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- New Hugo House
October 6, 2014 at 5:30 PM - 10:00 PM
PLEASE NOTE: We will begin showing the Seahawks game (with snacks!) at 5:30 p.m. The talk will begin promptly following the end of the game. We’ll be showing Downton Abbey upstairs for those who loathe football.
Three sports-minded authors—Steve Almond, David Shields, and Whitney Otto—will discuss whether football should be banned. The conversation is based on Almond’s upcoming book, Against Football: One Fan’s Reluctant Manifesto, in which he argues that it’s immoral to watch football.
$7 at the door. The bar will be open and books will be for sale.
Steve Almond is a former sports reporter and play-by-play man. His new book Against Football is a manifesto about the allure and moral hazards of the game. In a starred review, Booklist called the book “… a brilliantly quotable, carefully constructed, emotionally vulnerable tract sure to anger as many as it convinces.” Kirkus deemed it “a provocative, thoughtful examination of an ‘astonishingly brutal’ sport. … comic, compassionate and thought-provoking.” On the other hand, Steve gets a lot of hatemail from football fans, much of it regarding the size of his vagina. He expects to get a lot more.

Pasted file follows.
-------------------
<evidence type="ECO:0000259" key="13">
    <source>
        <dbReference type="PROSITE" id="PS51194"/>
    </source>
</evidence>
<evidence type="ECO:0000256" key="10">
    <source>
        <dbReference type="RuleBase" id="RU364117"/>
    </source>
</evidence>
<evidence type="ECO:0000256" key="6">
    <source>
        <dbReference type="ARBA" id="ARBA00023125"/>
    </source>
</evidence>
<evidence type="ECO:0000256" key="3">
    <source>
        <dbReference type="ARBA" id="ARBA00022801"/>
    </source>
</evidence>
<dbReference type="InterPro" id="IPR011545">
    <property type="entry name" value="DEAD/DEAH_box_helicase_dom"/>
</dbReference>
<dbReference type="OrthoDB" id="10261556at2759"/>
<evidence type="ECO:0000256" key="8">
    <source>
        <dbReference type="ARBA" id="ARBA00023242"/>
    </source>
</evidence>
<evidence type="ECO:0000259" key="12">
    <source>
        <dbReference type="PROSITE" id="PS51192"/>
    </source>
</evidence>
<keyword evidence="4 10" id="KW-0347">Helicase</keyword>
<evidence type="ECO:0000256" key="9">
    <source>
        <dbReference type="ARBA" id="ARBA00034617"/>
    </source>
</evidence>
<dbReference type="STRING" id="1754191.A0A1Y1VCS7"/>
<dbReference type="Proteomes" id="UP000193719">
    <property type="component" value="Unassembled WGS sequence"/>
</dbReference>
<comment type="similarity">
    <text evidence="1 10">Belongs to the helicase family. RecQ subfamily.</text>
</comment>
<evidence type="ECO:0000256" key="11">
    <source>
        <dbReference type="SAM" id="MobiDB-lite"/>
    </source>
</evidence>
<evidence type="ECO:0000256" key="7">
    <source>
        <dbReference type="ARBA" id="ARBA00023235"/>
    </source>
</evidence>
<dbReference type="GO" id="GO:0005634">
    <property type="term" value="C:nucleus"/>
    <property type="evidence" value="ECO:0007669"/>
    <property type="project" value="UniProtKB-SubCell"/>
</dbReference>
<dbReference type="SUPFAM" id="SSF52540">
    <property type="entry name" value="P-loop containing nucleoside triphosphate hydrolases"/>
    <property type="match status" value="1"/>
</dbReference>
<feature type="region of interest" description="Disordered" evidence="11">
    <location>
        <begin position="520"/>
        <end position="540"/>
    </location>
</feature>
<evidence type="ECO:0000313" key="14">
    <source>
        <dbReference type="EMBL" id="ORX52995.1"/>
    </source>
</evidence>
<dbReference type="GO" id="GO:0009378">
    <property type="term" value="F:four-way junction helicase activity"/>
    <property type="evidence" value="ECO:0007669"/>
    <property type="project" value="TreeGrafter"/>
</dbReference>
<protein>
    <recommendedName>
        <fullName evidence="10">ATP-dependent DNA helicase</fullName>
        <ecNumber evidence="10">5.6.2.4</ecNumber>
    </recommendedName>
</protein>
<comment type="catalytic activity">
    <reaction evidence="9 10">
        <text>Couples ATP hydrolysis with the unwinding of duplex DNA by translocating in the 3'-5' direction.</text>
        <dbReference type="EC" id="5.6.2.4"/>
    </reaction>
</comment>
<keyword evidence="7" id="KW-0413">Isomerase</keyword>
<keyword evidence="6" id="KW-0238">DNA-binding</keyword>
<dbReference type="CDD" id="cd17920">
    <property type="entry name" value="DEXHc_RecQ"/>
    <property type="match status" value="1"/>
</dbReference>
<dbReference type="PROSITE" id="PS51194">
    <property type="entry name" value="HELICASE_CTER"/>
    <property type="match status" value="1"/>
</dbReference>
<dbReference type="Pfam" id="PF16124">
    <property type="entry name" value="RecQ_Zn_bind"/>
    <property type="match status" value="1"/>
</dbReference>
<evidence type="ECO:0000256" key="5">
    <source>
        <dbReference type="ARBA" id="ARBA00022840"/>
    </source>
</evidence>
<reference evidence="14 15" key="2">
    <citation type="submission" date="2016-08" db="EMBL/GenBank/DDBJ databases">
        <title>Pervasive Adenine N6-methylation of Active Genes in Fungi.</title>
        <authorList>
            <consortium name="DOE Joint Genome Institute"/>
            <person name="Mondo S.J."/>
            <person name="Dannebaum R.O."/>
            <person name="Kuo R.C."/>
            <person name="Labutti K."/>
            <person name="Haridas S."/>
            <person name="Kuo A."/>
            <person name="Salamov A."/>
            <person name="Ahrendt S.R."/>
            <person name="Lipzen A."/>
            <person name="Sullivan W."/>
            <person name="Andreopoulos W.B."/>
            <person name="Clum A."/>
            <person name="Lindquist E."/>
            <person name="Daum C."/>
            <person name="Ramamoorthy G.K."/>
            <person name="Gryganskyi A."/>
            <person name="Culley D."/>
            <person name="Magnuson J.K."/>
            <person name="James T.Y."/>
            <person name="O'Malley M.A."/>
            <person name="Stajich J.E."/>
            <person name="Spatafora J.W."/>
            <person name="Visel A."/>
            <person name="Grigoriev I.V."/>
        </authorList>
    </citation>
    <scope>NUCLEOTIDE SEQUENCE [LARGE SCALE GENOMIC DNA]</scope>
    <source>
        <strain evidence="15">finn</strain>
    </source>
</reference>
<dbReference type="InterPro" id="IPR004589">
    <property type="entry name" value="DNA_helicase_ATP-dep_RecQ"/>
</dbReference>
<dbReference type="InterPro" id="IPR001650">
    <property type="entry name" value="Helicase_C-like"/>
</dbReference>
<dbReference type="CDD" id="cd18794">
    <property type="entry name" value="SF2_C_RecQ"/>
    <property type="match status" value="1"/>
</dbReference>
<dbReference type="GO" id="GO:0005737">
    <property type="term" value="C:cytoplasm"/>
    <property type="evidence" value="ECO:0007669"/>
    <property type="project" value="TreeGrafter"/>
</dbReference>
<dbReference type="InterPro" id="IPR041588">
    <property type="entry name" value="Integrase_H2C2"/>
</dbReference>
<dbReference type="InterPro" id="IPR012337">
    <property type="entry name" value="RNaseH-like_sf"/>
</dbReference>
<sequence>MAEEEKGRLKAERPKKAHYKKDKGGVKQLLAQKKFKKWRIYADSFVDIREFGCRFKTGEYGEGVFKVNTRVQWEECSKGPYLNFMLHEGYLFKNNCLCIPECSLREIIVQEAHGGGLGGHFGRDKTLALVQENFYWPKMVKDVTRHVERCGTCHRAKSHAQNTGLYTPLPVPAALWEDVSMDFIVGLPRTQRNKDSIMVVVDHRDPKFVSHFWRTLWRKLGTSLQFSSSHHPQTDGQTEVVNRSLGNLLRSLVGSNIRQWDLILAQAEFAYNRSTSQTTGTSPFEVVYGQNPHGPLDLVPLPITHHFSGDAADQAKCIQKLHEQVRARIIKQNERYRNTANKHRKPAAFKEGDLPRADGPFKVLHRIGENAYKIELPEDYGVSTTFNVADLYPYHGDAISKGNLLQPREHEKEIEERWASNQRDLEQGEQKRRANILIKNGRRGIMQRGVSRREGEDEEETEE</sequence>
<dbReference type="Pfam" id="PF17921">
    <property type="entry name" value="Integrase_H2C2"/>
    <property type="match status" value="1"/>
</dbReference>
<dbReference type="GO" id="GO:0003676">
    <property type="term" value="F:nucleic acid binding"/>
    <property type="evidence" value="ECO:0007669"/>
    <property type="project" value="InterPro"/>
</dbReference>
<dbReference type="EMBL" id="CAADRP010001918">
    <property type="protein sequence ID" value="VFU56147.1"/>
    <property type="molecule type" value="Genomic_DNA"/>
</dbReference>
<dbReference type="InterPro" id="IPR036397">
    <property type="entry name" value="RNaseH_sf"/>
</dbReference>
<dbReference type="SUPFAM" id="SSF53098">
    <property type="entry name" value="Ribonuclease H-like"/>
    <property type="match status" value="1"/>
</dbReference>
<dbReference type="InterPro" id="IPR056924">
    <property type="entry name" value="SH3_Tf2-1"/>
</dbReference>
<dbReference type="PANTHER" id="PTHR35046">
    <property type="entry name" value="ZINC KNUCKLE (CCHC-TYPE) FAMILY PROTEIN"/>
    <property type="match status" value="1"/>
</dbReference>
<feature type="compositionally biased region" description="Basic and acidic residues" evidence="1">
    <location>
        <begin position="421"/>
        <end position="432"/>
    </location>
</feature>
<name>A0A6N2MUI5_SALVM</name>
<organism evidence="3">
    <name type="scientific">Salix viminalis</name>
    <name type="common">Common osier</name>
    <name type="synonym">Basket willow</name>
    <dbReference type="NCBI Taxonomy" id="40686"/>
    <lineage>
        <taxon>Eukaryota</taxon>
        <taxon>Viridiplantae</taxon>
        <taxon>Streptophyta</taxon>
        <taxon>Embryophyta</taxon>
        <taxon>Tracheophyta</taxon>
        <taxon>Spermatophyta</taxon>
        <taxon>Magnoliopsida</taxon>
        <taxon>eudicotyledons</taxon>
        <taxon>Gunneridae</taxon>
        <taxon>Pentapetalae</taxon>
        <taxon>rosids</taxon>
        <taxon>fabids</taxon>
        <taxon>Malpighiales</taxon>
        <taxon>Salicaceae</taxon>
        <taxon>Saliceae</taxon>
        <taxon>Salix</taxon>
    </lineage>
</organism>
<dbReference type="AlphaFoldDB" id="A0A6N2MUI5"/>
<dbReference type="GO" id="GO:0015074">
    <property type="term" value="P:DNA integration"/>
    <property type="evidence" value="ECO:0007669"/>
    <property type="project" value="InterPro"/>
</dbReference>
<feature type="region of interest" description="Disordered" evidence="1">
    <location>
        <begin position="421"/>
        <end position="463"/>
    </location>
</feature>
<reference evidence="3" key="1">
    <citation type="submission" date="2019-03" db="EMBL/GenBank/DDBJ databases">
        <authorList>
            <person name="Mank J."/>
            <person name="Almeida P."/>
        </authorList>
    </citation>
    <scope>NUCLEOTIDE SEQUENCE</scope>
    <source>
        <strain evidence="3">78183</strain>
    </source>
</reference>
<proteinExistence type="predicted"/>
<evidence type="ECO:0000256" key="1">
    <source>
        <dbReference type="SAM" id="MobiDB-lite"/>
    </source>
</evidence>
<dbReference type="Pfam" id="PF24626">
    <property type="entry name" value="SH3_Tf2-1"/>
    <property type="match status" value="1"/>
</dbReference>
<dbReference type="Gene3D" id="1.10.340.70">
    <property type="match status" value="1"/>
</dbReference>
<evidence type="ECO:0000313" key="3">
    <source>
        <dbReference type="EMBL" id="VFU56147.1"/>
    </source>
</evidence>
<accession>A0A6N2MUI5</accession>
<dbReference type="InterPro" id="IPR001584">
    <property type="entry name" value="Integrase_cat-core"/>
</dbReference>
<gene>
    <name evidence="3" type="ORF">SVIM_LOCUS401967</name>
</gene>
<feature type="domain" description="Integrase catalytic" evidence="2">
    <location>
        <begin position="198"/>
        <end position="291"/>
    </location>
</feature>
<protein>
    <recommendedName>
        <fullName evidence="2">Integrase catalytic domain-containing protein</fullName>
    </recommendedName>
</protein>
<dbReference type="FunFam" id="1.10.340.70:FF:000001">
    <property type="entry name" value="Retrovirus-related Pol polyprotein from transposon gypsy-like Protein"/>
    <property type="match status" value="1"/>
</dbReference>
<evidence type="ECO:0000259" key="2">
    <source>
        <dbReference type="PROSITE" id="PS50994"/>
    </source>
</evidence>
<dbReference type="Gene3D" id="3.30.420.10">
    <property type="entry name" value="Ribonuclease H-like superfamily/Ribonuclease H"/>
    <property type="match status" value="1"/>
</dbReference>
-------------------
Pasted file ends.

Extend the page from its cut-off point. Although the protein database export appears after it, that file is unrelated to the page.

David Shields’s book Black Planet: Facing Race During an NBA Season (National Book Critics Circle Award finalist in 1999) has just been made into a film, directed by James Franco, called Return to Black Planet: The Dream of a Unified Field Theory of Love. The film, which is now in post-production, will make whatever trouble David got into when Black Planet was published look like a walk around Green Lake.
Whitney Otto is a novelist whose bestselling book, How To Make an American Quilt, isn’t about sports, nor is it controversial, though it was made into a film. She follows (and plays) tennis, and basketball. Once, during the three-peat Laker years, she had her picture taken in Hawaii with Magic Johnson. They were both wearing swimsuits, but because of the height difference, he looked naked, which really worked in her favor, socially speaking.